The former president did not praise the Sangh or its activities once. Instead, rejecting the idea of religion or caste-based discrimination, Mukherjee said: “At the heart of this violence is darkness, fear and mistrust. We must free our public discourse from all forms of violence, physical as well as verbal… It is our composite culture that makes us into a nation. India’s nationhood is not one language, one religion, one entity.”
He was giving out a very clear message to the RSS, from its own precincts. If the Congress fails to build on this, it has its own incompetence to blame, rather than criticise Mukherjee to give a chance to RSS to claim wider acceptance and legitimacy.
While Mukherjee’s critics failed to take further what he had said to use it as a starting point against RSS, the fears they expressed – of RSS using his visit to claim wider acceptance and legitimacy through misrepresentation and propaganda – became a self-fulfilling prophecy.
A mainstream newspaper ascribed to Mukherjee words he never uttered to say “President Pranab Mukherjee said on Thursday that political untouchability is not a solution to ideological differences.” This was a derivation employing the term used by BJP and RSS leaders (untouchability’). Mukherjee had said, as the daily went on to quote, that “A dialogue is necessary not only to balance the competing interests but also to reconcile them.”
Moreover, hours after his speech at the RSS headquarters in Nagpur, a morphed picture of former President Pranab Mukherjee surfaced on social media. In the photo, he is seen raising his hand up to his chest in the RSS way of salutation along with leaders of the organisation. In reality, Mukehrjee had stood in attention.
The image prompted his daughter and Congress leader Sharmistha Mukherjee to say that as she had feared and cautioned her father against, the “dirty tricks department” of the BJP-RSS was at work in full swing.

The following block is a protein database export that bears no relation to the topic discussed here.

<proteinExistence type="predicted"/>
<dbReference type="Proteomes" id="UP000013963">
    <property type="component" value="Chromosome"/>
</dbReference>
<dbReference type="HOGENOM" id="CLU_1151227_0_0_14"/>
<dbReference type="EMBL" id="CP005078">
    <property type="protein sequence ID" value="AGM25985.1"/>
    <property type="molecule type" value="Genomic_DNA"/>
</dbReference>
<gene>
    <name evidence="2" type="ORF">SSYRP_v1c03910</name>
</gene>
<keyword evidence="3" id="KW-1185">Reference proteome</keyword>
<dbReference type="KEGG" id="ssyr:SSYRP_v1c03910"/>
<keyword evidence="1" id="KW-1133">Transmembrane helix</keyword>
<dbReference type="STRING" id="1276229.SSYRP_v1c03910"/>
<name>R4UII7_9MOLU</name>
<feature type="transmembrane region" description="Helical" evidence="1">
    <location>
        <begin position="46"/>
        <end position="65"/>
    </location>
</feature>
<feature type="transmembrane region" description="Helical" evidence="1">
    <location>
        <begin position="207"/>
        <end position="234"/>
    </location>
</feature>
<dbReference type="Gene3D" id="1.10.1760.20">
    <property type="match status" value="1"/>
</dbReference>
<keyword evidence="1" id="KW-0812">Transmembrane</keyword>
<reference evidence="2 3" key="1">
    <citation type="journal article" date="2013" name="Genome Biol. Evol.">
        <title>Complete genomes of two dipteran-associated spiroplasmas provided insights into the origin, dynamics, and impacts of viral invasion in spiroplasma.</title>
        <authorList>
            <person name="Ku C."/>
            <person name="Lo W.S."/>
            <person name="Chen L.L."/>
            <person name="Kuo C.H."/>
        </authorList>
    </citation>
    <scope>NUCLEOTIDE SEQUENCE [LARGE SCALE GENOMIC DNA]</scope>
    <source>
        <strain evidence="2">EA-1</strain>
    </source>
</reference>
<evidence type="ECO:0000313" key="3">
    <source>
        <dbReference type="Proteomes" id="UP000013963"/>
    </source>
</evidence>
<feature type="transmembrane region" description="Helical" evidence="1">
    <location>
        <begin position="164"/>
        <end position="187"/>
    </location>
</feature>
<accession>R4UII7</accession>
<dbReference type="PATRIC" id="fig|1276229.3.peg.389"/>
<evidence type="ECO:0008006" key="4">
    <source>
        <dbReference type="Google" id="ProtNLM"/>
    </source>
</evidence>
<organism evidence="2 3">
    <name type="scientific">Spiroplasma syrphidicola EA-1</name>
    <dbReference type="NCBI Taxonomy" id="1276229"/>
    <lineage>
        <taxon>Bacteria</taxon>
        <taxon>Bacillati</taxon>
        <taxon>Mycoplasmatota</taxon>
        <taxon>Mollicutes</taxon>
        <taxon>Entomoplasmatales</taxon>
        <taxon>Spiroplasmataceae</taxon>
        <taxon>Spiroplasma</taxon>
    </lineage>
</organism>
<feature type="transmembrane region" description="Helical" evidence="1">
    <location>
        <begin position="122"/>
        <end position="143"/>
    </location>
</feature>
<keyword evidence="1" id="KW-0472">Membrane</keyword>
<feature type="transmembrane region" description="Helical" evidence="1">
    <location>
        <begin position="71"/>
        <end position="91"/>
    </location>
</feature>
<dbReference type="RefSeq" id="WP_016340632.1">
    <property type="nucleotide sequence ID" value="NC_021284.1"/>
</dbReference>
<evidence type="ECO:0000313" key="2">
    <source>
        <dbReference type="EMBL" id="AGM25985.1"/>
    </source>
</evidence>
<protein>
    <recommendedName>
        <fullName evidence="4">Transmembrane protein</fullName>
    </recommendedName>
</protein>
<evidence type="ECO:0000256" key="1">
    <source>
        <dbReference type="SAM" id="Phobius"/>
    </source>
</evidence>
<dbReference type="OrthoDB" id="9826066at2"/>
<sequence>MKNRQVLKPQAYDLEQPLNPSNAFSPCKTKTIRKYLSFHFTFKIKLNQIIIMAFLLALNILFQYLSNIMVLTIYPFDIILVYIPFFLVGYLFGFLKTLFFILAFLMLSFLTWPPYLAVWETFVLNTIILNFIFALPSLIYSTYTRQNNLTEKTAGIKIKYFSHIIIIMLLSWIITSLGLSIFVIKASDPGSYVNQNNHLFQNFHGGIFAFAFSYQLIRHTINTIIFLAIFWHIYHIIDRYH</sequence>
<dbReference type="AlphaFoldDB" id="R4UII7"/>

“See, this is exactly what I was fearing and warned my father about. Not even few hours have passed, but BJP/RSS dirty tricks dept is at work in full swing!” she said, retweeting a tweet showing the “morphed” picture of Pranab Mukherjee performing the RSS salute along with its leaders in Nagpur.
Ms Mukherjee had on Thursday said her father was giving the BJP and the Rashtriya Swayamsevak Sangh a handle to plant false stories.
“Hope @CitiznMukherjee now realises from todays’ incident, how BJP dirty tricks dept operates. Even RSS wouldn’t believe that u r going 2 endorse its views in ur speech. But the speech will be forgotten, visuals will remain & those will be circulated with fake statements,” the former President’s daughter tweeted.
By going 2 Nagpur, u r giving BJP/RSS full handle 2 plant false stories, spread falls rumours as 2day & making it somewhat believable. And this is just d beginning! 2/2
Her warnings came soon after rumours about her joining the BJP came up ahead of Mr Mukherjee’s visit to Nagpur. She dismissed the “rumours” of her joining the BJP as “false” and alleged they were the handiwork of the BJP’s “dirty tricks department”.
She said she would rather leave politics than quit the Congress.
Fortunately, the official press conference by Congress immediately after Mukherjee’s speech was more or less in keeping with the spirit of what he said. The party said his speech is a “lesson in true Indian philosophy” and asked if the Sangh will accept the “sagacious advice” that pluralism is central to Indian nationalism.
Congress spokesman Randeep Surjewala asked, “Does RSS now agree to follow constitutional patriotism, tolerance and secularism? Let RSS and BJP today publicly commit to change its character and thought process, and accept the sagacious advice of its guest.”
The party said Mukherjee’s speech was a lesson in ‘Raj Dharma” to PM Narendra Modi. At the same time, it did not seem to agree with Mukherjee’s remarks that public engagement and dialogue can reconcile differences, questioning the Sangh’s mindset. It reiterated its long held view that the Sangh had ducked participation in the freedom struggle.
“Mukherjee taught a glowing lesson to RSS from its own stage. He tried to remove the cobwebs of parochialism from the minds of RSS. He held a mirror to RSS and tried to tell it that India lives in its diversity, non-violence and tolerance,” Surjewala said.
“We believe in democratic dialogue across different thought processes. However, dialogue is possible only with those who have open mind and are willing to change…” Surjewala said. He added, “But there are some basic truths. RSS opposed the freedom struggle, called it pseudo-nationalism. It never believed in India’s diversity. Nathuram Godse was closely associated with RSS.”
Congress general secretary Digvijay Singh tweeted: “Pranab Da has tried to “Beard the Lion in his own den”. Let’s see if they take his advice seriously or it was just a Photo Op for them.”
Historian Ramachandra Guha said in a tweet: “Mohan Bhagwat’s unitary and homogenising nationalism has been shamed by Pranab Mukherjee’s catholic and broad-minded understanding of what it means to be an Indian. Mukherjee dwells on the significance of our Constitution, a document Bhagwat would not or could not mention.”